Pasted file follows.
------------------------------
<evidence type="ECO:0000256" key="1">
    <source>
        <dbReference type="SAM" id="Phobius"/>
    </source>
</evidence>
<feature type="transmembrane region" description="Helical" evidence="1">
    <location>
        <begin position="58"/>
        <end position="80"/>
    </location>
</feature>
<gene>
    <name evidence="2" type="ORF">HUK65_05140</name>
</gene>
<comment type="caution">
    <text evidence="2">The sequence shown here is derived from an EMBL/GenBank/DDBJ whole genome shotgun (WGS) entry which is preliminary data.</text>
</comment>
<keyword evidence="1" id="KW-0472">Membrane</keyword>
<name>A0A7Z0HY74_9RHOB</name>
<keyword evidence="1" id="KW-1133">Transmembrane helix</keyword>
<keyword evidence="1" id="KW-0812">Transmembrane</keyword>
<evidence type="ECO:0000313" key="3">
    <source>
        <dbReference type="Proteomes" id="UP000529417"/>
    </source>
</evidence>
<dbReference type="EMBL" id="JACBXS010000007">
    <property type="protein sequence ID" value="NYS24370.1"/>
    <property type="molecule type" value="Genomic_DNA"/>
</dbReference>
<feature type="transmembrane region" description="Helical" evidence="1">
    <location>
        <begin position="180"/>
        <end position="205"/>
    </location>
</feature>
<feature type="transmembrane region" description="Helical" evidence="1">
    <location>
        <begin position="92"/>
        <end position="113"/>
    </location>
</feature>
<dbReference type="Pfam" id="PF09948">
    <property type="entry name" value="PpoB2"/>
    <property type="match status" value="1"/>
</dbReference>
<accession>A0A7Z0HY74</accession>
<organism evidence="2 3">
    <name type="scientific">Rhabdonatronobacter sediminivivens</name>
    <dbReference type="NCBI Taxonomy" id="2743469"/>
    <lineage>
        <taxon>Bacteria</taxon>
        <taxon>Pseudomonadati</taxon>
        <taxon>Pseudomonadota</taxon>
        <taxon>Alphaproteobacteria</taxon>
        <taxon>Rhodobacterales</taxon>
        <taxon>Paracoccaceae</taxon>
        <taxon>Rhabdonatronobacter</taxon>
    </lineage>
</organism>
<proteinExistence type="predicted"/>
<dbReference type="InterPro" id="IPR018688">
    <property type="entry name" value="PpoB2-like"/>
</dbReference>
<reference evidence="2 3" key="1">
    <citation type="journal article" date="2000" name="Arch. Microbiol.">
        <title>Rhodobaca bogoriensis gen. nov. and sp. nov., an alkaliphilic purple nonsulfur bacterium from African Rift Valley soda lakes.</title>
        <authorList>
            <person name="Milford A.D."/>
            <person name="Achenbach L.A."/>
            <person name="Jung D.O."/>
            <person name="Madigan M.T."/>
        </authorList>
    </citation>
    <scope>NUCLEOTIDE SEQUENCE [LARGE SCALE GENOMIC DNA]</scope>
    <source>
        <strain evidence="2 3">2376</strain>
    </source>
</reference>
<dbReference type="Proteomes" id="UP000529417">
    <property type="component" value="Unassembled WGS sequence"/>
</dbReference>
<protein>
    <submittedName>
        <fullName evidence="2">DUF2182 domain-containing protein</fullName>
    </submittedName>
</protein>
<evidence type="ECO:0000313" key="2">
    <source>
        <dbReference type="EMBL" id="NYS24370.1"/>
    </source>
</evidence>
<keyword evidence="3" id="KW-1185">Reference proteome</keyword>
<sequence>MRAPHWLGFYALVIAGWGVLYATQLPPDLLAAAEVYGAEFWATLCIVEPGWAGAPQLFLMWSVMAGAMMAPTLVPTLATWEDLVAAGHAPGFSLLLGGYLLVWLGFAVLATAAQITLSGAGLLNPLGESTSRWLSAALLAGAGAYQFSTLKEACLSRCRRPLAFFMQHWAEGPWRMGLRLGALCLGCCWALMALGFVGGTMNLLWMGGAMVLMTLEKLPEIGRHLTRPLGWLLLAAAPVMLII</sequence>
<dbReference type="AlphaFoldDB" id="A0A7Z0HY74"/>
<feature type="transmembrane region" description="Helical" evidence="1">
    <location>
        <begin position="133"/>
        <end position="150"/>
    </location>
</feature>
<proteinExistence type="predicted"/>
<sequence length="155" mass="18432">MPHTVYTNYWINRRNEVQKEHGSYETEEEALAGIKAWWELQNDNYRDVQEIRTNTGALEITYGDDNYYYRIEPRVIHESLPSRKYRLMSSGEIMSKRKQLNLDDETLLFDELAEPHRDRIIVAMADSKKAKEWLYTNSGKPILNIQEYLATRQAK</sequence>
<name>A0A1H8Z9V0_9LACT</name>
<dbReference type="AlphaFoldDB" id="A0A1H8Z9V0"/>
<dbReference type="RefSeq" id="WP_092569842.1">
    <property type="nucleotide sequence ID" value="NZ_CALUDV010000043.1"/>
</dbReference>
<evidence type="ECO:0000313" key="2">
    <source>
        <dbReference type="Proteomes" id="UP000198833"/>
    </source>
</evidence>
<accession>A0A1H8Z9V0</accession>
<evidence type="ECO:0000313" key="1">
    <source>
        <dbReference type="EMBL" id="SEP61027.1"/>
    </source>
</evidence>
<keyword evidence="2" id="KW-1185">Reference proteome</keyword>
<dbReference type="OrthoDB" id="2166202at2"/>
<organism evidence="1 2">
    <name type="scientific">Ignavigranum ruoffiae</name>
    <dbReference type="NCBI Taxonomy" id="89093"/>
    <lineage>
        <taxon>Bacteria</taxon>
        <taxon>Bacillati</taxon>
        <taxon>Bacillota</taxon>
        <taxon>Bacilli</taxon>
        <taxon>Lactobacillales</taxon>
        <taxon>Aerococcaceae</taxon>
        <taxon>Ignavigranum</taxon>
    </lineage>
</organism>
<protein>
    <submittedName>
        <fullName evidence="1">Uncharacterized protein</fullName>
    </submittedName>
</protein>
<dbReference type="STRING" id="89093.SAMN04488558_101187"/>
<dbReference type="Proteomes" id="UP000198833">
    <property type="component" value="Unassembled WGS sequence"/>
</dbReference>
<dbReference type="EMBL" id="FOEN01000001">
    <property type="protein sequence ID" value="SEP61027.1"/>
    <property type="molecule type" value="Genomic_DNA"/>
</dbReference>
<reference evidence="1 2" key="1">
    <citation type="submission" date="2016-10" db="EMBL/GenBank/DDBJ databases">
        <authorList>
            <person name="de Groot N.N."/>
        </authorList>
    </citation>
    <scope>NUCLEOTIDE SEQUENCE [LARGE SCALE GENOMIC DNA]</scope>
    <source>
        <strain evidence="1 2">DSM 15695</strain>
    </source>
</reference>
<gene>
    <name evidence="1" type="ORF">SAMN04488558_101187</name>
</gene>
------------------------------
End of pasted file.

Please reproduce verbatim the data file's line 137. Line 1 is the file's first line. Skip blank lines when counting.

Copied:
        <fullName evidence="1">Uncharacterized protein</fullName>